skin Meaning in the Cambridge English Dictionary Cambridge dictionaries logo
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Meaning of “skin” in the English Dictionary

"skin" in British English

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skinnoun

uk   /skɪn/  us   /skɪn/
  • skin noun (NATURAL COVERING)

B1 [C or U] the natural outer layer that covers a person, animal, fruit, etc.: dark/fair/pale/tanned skin skin cancer Babies have soft skins. a banana/potato skin
B1 [C or U] the skin of an animal that has been removed from the body, with or without the hair or fur: Native Americans used to trade skins . a rug made from the skin of a lion

expend iconexpend iconMore examples

  • skin noun (OUTER COVERING)

[C or U] any outer covering: The bullet pierced the skin of the aircraft.
drenched/soaked/wet to the skin
extremely wet: We had no umbrellas so we got soaked to the skin in the pouring rain.
-skin
suffix uk   / -skɪn/  us   / -skɪn/
He was wearing an old sheepskin coat.
-skinned
suffix uk   / -skɪnd/  us   / -skɪnd/
pale-skinned

skinverb [T]

uk   /skɪn/  us   /skɪn/ (-nn-)
to remove the skin of something: The hunters skinned the deer they had killed. I skinned my knee (= hurt my knee by rubbing skin off it) when I fell down the steps.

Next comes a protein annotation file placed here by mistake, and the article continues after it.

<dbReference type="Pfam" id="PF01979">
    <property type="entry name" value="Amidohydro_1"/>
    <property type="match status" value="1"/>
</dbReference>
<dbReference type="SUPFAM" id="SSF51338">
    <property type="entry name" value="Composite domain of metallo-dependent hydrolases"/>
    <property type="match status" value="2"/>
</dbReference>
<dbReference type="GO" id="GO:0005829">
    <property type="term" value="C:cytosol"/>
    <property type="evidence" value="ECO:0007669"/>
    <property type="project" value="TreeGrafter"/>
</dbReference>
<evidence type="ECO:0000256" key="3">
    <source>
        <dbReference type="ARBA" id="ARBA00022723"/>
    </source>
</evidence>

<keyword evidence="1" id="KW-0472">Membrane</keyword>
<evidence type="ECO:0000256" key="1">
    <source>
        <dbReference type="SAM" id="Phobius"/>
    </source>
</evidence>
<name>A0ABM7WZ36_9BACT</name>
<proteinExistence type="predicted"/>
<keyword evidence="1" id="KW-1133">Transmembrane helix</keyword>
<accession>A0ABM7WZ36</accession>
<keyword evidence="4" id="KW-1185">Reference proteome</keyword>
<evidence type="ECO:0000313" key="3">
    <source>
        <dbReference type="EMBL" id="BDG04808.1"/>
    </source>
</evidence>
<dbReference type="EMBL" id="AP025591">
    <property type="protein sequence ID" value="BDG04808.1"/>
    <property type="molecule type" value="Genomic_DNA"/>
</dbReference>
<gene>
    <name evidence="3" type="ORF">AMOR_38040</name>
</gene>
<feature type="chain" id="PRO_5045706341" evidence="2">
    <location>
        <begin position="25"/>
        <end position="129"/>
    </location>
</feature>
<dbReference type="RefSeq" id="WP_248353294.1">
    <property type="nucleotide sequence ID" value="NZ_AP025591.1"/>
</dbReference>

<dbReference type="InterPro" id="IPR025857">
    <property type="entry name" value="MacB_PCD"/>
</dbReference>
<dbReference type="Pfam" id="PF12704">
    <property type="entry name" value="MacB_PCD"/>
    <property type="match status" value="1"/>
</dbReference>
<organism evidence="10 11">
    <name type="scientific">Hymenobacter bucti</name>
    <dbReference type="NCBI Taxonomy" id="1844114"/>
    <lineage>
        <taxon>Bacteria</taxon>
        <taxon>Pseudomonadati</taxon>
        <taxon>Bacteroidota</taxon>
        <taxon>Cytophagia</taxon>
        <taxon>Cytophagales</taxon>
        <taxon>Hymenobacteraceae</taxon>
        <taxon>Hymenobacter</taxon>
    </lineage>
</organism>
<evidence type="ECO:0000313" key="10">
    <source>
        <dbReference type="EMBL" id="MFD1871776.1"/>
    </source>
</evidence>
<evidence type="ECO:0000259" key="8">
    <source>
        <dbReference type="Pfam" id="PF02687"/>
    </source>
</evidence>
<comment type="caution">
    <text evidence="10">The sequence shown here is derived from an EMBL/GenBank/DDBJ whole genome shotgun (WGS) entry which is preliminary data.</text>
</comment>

(Definition of skin from the Cambridge Advanced Learner’s Dictionary & Thesaurus © Cambridge University Press)

"skin" in American English

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skinnoun

 us   /skɪn/
  • skin noun (BODY COVER)

[C/U] the natural outer layer that covers a person or animal: [C] leopard skins [U] He had dark, leathery skin.
  • skin noun (FRUIT/VEGETABLE COVER)

[C] the outer covering of some fruits and vegetables: potato skins
  • skin noun (SURFACE)

[C/U] a thin, solid surface: [C] Those airplanes have titanium skins to survive the heat.

skinverb [T]

 us   /skɪn/ (-nn-)
  • skin verb [T] (REMOVE BODY COVER)

to remove skin from an animal, or to rub skin off a part of the body: Bridget fell off her bike and skinned her knee.
(Definition of skin from the Cambridge Academic Content Dictionary © Cambridge University Press)
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A bunch of stuff about plurals
A bunch of stuff about plurals
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May 24, 2016
by Colin McIntosh One of the many ways in which English differs from other languages is its use of uncountable nouns to talk about collections of objects: as well as never being used in the plural, they’re never used with a or an. Examples are furniture (plural in German and many other languages), cutlery (plural in Italian), and

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